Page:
By the dLife Editors
Omega-3 fatty acids (omega-3s, for short) are a type of “healthy fat” that come from the food you eat. They play an important role in many of your body’s systems, such as brain function, reducing inflammation, and normal development and growth. And since your body can’t produce omega-3s on its own, you have to get it from food sources.
When it comes to diabetes, omega-3s can be particularly important because they may help reduce the risk for developing related conditions like heart disease. Many organizations, such as the American Heart Association, the American Diabetes Association, and the World Health Organization have issued formal recommendations on the importance of getting omega-3s through meals.
Health benefits of omega-3s
Research suggests that adding omega-3s to your diet can help:
- Lower total cholesterol and triglycerides.
- Lower blood pressure.
- Protect against stroke and heart attack.
- Reduce symptoms of rheumatoid arthritis.
- Prevent diseases such as cancer, Alzheimer’s, and macular degeneration.
What are the best ways to get omega-3s?
There are three main omega-3s:
- Alpha-linolenic acid (ALA)
- Eicosapentaenoic acid (EPA)
- Docosahexaenoic acid (DHA)
We need to get ALA by eating foods that contain it, such as flax seeds, because it is not produced in the body. ALA is a precursor to EPA and DHA in the body, but less than 1 percent of the ALA we ingest is converted into EPA and DHA. Therefore, we must also get most of our EPA and DHA from the food we eat. Unlike ALA, which is mostly found in plant foods, EPA and DHA come from fish and sea plants like marine algae. The best sources of omega-3s include:
- Fish such as salmon, sardines, tuna, halibut, and herring.
- Dark, leafy greens such as kale and spinach.
- Walnuts, pumpkin seeds, soybeans, and flax seeds—along with their oils.
- Sea plants such as kelp, marine algae, and nori.
The American Heart Association recommends eating at least two 3.5-ounce servings of fish a week. Increasing your intake of omega-3s via the food you eat is preferable, but some people might not be able to get what they need through diet alone. Talk to your doctor about the possibility of a prescription omega-3 or a supplement that usually comes in a capsule or oil.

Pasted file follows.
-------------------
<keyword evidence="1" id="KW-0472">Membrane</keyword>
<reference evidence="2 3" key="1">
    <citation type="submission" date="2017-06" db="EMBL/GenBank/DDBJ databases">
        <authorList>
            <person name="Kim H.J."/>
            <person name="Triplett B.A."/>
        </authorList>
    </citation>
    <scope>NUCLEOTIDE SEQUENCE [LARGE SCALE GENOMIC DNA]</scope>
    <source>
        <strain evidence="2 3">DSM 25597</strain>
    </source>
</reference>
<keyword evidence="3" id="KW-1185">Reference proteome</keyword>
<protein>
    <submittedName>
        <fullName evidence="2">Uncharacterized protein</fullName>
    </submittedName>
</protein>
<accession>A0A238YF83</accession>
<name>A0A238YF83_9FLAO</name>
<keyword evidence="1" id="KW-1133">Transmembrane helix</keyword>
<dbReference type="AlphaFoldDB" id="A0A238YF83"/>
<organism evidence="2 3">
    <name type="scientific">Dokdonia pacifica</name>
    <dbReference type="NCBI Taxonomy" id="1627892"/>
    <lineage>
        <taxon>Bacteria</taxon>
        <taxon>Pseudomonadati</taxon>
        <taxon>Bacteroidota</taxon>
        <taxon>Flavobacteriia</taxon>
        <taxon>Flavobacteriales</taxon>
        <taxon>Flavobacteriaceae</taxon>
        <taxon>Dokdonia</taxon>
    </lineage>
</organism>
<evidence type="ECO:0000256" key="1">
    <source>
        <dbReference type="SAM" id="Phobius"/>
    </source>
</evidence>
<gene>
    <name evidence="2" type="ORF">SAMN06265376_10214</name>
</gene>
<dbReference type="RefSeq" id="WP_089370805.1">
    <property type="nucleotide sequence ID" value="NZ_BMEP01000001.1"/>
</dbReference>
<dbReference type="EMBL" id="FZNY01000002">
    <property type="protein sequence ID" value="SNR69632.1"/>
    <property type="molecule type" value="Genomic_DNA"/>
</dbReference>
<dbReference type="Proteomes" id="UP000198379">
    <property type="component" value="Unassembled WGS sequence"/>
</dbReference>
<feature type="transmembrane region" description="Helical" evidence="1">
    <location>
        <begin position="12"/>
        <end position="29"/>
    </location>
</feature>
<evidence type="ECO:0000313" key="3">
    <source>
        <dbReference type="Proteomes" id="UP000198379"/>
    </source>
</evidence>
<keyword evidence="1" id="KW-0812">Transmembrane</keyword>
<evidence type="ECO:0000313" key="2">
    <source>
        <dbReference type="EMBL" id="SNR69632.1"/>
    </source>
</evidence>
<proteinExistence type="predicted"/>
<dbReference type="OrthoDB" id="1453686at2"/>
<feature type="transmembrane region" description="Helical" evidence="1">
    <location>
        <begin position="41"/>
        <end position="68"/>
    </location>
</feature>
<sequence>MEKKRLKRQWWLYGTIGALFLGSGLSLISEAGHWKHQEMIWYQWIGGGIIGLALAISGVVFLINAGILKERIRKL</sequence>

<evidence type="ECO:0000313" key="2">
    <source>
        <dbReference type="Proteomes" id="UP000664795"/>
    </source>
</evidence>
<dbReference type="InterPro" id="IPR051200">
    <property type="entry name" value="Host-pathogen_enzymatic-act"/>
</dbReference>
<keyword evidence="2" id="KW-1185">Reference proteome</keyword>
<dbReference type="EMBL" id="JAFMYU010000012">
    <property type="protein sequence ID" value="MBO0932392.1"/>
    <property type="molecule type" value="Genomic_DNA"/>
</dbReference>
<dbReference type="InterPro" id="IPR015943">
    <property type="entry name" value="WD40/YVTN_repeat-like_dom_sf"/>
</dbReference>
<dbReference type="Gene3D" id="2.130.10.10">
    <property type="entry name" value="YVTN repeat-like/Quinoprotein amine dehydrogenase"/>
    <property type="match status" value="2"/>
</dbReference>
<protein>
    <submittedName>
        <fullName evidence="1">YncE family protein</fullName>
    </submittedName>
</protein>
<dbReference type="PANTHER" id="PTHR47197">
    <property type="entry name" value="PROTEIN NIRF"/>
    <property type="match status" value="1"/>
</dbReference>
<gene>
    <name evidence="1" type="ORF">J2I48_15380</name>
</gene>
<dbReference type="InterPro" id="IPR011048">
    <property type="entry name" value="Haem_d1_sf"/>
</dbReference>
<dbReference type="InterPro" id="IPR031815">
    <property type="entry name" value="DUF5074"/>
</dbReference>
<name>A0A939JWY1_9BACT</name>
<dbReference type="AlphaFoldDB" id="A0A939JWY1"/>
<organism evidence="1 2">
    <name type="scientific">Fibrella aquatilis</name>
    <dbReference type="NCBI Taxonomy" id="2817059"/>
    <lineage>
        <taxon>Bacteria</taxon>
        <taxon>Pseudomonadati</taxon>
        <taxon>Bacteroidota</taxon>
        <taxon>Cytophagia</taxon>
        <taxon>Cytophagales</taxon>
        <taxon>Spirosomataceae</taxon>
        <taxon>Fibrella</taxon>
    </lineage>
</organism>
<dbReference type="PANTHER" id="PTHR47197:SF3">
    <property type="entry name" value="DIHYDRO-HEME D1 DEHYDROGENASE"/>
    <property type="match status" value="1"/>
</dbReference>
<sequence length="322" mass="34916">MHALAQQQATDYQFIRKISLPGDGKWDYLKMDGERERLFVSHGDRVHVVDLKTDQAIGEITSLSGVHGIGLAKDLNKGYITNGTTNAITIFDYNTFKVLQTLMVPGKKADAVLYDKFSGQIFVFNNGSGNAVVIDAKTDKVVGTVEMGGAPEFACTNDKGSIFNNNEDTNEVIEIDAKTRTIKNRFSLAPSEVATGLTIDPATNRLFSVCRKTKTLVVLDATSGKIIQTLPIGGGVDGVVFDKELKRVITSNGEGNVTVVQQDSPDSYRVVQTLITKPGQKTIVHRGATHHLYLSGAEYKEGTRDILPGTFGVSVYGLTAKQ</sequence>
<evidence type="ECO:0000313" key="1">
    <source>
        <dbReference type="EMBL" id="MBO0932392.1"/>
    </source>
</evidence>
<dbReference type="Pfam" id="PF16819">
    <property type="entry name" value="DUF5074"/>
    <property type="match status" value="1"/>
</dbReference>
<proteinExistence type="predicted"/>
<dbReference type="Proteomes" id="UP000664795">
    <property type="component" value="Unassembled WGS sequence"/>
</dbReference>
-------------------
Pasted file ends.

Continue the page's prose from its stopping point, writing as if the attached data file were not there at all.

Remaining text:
Health warnings to keep in mind
It’s important to know that taking omega-3 supplements may interact with certain diabetes medications (such as glipizide, insulin, or glucophage) and lead to an increase in your blood sugar levels. Talk to your doctor before taking any supplements to see how they might impact your health.
Another warning: Some types of fish contain high levels of mercury or other toxins. Generally speaking, the higher up on the food chain a fish is, the more likely it is to have higher levels of these substances. For most people, the benefits of eating fish will outweigh these potential risks, but to avoid any negative health effects, make sure you eat a variety of fish (big and small). Ask your healthcare team if you have any questions or concerns.
Women who are pregnant or breastfeeding should not take fish oil supplements. Fish oil in high doses can possibly interact with, and affect the action of, certain medications, including blood-thinning drugs and drugs for high blood pressure. Potential side effects of fish oil include a fishy aftertaste, belching, stomach disturbances, and nausea.
Finally, dietary supplements are not regulated in the same way as over-the-counter or prescription medications, and should not be used without a physician’s supervision.
American Heart Association. 2016. “Fish and omega-3 fatty acids.” American Heart Association. Last Modified October 6, 2016.
Ehrlich, S. D. 2015. “Omega-3 fatty acids.” University of Maryland Medical Center. Last Modified August 5, 2015.
Fialkow, J. 2016. “Omega-3 fatty acid formulations in cardiovascular disease: Dietary supplements are not substitutes for prescription products.” American Journal of Cardiovascular Drugs 16: 229-239.
Hilleman, D., and Smer, A. 2016. “Prescription omega-3 fatty acid products and dietary supplements are not interchangeable.” Manag Care 25 (1): 46-52.
Updated by Julia Telfer, 3/17.